I am trying to create food beds that I can put pigs in a pig tractor in, to dig up as required (esp for winter and early spring when there is no extra fruit. This is to save time harvesting ourselves, and also to establish new garden beds from pasture (dig up a few times over a few years in order to get rid of the seed bed). I am looking at growing a mix of jerusalem artichokes, beets/mangels, swedes, radishes, carrots etc. I am also planning that I would rotate the goats (and maybe cattle) over it before harvest as well in order to eat down the tops.
I am wondering if anyone has done this and also incorporated growing grains in the bonfil-fokuoka method. The main problem i see is that if you put the root plants in the first summer with the wheat, then they will be ready too quickly, and if you put it in with the wheat the second spring/summer, then the grain will over-crowd the smaller root crops (beets, mangels, swedes, carrots), and the green leaves of the root crops may hold in the moisture and encourage the crop to mold.
Do you think the following will work or are there are any other suggestions:
- SUMMER AFTER MIDSUMMER - plant grain and field peas
- WINTER - slash-harvest field peas and grain tops for stock or let the animals graze them down.
- SPRING/SUMMER Plant jerusalem artichokes and/or sunflowers between the grain, as they would grow above the grain. If the grain is spaced a bit, then it might also be possible to plant a single row of peanuts between the rows of grain to add a higher-protein content to the food.
When the grain is harvested, then put in the faster growing root crops (beetroot, white radishes etc) for the pigs to harvest in late autumn/winter.
I have a textbook that is almost 80 years old: Ensiminger's Feeds and Feeding. Apparently before everybody had tractors they would raise pig food in a fenced area, and then turn the pigs out into it so that the pigs did the harvesting. This was called "hogging off" a crop. I assume that other feeds, like skim milk and scraps and such, was still brought to the pig. Popular feeds for hogging off included corn and peanuts and clover and I forget what else. I know that some oil-rich foods can make inferior pork the book called "soft pork" but I bet that having peanuts as PART of a diet would be excellent.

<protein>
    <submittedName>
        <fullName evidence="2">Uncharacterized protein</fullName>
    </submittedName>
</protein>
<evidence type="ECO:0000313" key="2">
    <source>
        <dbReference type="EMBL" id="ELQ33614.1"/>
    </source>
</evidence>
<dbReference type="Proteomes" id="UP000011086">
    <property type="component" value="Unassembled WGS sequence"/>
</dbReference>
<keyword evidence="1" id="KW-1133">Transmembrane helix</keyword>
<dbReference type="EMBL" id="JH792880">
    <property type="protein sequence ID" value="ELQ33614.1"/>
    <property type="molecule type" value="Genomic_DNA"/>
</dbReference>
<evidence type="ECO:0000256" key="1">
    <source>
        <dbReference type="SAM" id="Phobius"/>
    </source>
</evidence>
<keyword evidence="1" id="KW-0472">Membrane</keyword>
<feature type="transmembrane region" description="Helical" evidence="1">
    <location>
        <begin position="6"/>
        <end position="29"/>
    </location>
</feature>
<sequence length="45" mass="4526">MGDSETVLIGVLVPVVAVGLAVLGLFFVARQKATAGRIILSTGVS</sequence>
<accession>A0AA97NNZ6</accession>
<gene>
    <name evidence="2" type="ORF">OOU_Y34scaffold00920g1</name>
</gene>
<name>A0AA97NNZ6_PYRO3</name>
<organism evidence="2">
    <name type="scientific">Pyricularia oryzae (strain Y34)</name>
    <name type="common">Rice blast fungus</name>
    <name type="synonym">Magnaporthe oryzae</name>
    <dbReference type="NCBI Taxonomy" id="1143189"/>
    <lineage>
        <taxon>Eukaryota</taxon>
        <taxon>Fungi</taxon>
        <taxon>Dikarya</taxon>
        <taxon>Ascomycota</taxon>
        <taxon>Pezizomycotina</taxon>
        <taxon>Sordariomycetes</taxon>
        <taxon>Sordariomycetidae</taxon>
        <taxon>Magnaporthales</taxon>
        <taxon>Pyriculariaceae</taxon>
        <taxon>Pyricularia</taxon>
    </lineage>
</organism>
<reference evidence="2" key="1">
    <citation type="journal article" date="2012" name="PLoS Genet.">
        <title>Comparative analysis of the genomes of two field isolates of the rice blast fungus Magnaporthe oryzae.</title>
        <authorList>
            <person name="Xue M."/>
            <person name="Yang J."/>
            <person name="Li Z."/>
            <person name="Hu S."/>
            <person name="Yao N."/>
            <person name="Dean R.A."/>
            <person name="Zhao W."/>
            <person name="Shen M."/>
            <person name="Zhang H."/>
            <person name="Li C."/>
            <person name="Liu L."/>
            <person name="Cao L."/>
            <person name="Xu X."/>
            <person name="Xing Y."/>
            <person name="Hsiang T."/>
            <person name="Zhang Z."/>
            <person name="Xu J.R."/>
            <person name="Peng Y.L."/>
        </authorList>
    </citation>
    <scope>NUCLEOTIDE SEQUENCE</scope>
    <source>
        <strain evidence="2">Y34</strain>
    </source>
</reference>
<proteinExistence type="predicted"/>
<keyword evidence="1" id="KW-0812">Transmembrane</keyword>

Your idea of using a pig tractor would spare you the effort and expense of building a pig-tight fence. Though, one thing gives me pause: moving things to new ground when the crop is perhaps 6 feet tall. Will your pig tractor consist of something like a portable electric fence that goes AROUND the food crop?
posted 6 years ago
We have tried various temporary electric fences including the portable netting ones. The work for days or weeks, and then they pigs get a bit bored or hungry and decide that it is worth the zap to nip under or over them. We still have plants to experiment with electrical wire attached to shade cloth, and wrapped round "t-posts" / star pickets, that are pegged down, and they have to push through. the present tractor design being made has a solid metal frame, and steel mesh on sides and top, and we may electrical wire round the base for good measure.
before we put the pigs on, we will put the goats on though, and they will bring the crop down to a pretty much to ground level and a few stalks. We will also throw some green tops backwards to the pigs. While we feed our pigs huge amounts of greens (the will eat a wheelbarrow (3 lawnmower catchers) full off grass a day each), we don't give them free range of the paddocks, They can also dig up a few hundred square feet of pasture in a few hours looking for worms.
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